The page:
Bad thing was, by that time life began to catch up with me. You heard the old “life gets in the way of chess” expression? That's exactly what happened to me. 

Not for the lack of trying though. I kept going like Energizer Bunny. In 1998, I played 135 tournament games (no rapid of blitz counted), saw my rating drop 70 points, and felt completely burned out toward the end. The last tournament I played before returning home for Christmas was the Koop Tjuchem Premier in Groningen. I did horribly, finishing last in the six-player field, with no wins to my credit.

I came home to Cleveland, to my poor wife and six-month-old son, only to pack my bags and leave for Holland again a couple of weeks later. I felt guilty and depressed.

The Hoogovens tournament transformed itself to an elite event by securing the participation of World Champion Garry Kasparov and all other usual suspects. Fighting off the jet lag, I started with a quick draw with Svidler, and then went on a three-game losing streak. My game was completely off, I had no preparation, didn't sleep or rest well. Having to face Kramnik and Kasparov in rounds two and three didn't help either. Then in round five I finally put together a decent performance against Ivanchuk (Kasparov said it was a nice game), only to blow a win on the last move before the time control. With 1 point after five rounds, the tournament was over for me.

From the perspective of a Swiss tournament regular, as I was, I hardly saw any point in continuing to fight. Rating gain or loss didn't matter to me anymore, and money-wise there was hardly any incentive to try to climb back to the middle of the pack.

I just wanted to win one goddamn game, and I went for it like a maniac.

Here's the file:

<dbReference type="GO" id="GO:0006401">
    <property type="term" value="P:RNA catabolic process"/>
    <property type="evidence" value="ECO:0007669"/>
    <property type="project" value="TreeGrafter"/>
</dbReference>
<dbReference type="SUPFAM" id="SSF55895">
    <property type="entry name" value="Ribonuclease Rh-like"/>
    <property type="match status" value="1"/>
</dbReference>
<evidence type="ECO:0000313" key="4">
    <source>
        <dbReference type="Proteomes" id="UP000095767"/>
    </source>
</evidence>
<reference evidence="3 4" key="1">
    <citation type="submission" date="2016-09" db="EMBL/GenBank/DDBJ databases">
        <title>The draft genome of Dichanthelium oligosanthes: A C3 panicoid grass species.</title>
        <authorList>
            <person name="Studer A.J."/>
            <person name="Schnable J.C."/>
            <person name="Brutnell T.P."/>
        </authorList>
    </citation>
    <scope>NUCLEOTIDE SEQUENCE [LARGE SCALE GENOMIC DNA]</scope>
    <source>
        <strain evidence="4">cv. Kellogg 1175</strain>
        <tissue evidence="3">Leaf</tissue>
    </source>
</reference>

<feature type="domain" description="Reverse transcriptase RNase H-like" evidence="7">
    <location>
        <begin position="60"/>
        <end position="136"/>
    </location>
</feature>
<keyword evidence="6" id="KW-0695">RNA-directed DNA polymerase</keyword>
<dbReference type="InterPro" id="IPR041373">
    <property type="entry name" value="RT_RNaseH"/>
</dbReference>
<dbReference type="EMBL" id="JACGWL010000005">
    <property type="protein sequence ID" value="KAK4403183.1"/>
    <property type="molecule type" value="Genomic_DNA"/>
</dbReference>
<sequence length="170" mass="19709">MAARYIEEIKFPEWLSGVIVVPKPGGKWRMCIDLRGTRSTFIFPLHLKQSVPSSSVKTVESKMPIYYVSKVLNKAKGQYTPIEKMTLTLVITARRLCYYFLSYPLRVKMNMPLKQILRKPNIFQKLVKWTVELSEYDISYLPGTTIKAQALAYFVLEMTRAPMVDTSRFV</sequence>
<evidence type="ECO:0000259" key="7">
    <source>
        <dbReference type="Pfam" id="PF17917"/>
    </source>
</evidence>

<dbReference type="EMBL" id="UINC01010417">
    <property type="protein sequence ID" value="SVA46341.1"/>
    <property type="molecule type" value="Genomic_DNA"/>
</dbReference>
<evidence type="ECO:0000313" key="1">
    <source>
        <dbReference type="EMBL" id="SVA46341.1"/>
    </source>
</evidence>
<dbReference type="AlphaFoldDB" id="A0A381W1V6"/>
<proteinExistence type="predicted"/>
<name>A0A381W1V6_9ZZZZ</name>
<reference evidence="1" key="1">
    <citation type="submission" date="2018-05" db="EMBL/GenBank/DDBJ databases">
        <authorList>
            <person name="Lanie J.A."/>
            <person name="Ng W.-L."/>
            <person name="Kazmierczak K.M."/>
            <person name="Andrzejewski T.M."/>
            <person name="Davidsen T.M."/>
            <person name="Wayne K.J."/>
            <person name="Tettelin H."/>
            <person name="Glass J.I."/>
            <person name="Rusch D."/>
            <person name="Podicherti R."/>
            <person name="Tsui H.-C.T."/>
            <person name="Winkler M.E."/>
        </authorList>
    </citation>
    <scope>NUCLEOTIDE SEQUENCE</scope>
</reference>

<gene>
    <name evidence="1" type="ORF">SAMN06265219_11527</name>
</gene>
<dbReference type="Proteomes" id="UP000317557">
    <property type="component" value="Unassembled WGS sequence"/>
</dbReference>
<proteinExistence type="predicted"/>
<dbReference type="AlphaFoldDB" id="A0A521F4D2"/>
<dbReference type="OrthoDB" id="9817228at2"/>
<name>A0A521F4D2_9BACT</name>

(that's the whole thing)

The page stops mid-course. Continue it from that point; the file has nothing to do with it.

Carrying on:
I wish I could write a different script of what happened after this victory. “Alex Yermolinsky builds up on his brilliant win to get on a winning streak, eventually finishing just behind the leaders, goes back to the U.S. with his head high, and continues with his glorious chess career.” Didn't happen.

I plodded through the rest of the event by trying (and making) draws with White and losing with Black. The final score of -5 signified the end of my aspirations as a professional player. In the mock interview for the back page of New In Chess, I answered the question “What is your worst nightmare?” with, “Playing in Wijk aan Zee again”. 

It was high time for me to change my priorities. By the end of 1999 I took the job with the Mechanics Institute Chess Club in San Francisco. 

Fighting against the King's Indian

In 60 minutes you can get an idea how to play versus the Kings Indian like an expert like GM Loek van Wely, known for his epic battles in the Kingsindian with Teimour Radjabov.


Yermo is enjoying his fifties. Lives in South Dakota, 600 miles way from the nearest grandmaster. Between his chess work online he plays snooker and spends time outdoors - happy as a clam.